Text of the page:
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A placebo entertainer

Published in City Express, the daily supplement of The New Indian Express, Bangalore on April 16, 2012

A rehash of the director’s earlier hits, Oru kal ou kannadi bears no novelty and entertains, albeit partly

And we thought recycling allegorically referred to only leftover-dependant lazy cooks or music composers with little care for copyright issues. Joining the bandwagon is director Rajesh with Oru kal oru kannadi (a stone, a looking glass), which reprises – and ends in a reprisal of – his earlier hits Siva Manasula Sakthi and Boss Engira Baskaran. 

An etymology analysis would reveal that the kal and kannadi of the movie’s title – probably inspired by a song of the same name from Siva Manasula Sakthi – refer to the sexes from Mars and Venus respectively; one needs no nuclear scientist to infer that this is a love caper.

OKOK opens to Saravana (Udhayanidhi Stalin, grandson of DMK patriarch M Karunanidhi) and his friend Partha (Santhanam) setting out to Pondicherry to kidnap a woman from a marriage hall. In a flashback we are led through a love plot between Saravana and Meera (Hansika Motwani). Its love at first sight for Saravana following his serendipitous encounter with her at a traffic junction; he falls for her fair-skinned and plump looks – yes, you read it right (can’t we have a course correction on notions of beauty?).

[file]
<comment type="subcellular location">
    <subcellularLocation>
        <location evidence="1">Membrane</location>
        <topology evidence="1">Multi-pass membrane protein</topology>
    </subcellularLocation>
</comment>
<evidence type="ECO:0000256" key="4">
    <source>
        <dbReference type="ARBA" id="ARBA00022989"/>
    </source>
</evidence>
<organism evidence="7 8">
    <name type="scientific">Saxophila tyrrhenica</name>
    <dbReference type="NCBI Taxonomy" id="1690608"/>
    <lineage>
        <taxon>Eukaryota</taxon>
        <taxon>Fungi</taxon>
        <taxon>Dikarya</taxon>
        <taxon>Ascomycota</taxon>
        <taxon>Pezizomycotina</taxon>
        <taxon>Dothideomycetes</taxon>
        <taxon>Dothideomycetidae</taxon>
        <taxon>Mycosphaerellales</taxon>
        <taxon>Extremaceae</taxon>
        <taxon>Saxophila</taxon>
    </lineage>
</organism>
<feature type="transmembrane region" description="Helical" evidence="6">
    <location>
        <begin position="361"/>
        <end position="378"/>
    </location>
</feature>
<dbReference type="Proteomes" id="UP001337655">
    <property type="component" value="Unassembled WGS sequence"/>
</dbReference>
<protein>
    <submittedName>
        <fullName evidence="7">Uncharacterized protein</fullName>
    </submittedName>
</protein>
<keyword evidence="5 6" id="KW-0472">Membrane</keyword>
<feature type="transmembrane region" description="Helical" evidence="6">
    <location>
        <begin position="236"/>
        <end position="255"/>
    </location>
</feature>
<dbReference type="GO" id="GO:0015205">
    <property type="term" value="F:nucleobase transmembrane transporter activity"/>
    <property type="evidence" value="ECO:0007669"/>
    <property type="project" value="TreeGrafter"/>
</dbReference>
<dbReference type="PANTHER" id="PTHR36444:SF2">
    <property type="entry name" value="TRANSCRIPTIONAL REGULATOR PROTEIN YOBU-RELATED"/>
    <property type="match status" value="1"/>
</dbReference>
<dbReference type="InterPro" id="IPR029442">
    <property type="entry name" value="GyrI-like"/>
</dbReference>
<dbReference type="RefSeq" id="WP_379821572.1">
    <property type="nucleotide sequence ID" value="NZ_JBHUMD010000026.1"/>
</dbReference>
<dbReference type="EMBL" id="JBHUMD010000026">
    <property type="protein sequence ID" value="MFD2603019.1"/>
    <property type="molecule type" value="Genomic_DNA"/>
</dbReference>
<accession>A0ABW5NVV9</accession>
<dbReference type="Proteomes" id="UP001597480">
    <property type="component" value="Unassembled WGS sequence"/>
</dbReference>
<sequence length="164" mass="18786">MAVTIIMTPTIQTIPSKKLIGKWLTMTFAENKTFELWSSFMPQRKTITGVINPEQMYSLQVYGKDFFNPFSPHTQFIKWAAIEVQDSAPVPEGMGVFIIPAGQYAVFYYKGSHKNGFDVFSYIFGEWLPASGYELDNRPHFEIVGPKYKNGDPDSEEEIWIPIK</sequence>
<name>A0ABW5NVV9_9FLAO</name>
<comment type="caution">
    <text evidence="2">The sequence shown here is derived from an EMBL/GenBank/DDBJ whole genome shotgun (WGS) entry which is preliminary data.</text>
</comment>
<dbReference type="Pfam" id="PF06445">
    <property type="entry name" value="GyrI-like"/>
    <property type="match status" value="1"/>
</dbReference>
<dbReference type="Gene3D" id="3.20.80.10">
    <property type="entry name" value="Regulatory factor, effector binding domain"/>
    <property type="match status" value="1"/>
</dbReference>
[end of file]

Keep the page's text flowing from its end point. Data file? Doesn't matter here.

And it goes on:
From then on, it’s all about Saravana attempting to woo her, punctuated by comic interludes with his friend Partha (Santhanam), who in addition to helping Saravana has a love to pursue of his own.

One feels that the lead pair could have done with a good dose of chemistry. Sequences such as the relation between Saravana and his mother and Saravana and Partha have many parallels with the director’s earlier ventures. Santhanam – donning the role of almost a second hero, a la Koundamani – brings the roof down with his constant one-liners. He virtually shoulders the movie and makes it for easy viewing.

What could have been one of OKOK’s pluses, and was in the director’s earlier ventures, becomes an irritant thanks to incessant repetition. Dialogues that tend to get serious end in hilarity – not wrong, as long as it is not overdone to the extent of the viewer predicting its outcome a mile before.

The songs save for Venam machan... and Kaadhal oru butterfly... lack freshness and are eerily reminiscent of Harris Jayaraj’s earlier hits. Was he woken up in the dead of the night and asked to compose them?

by Rajagopalan Venkataraman

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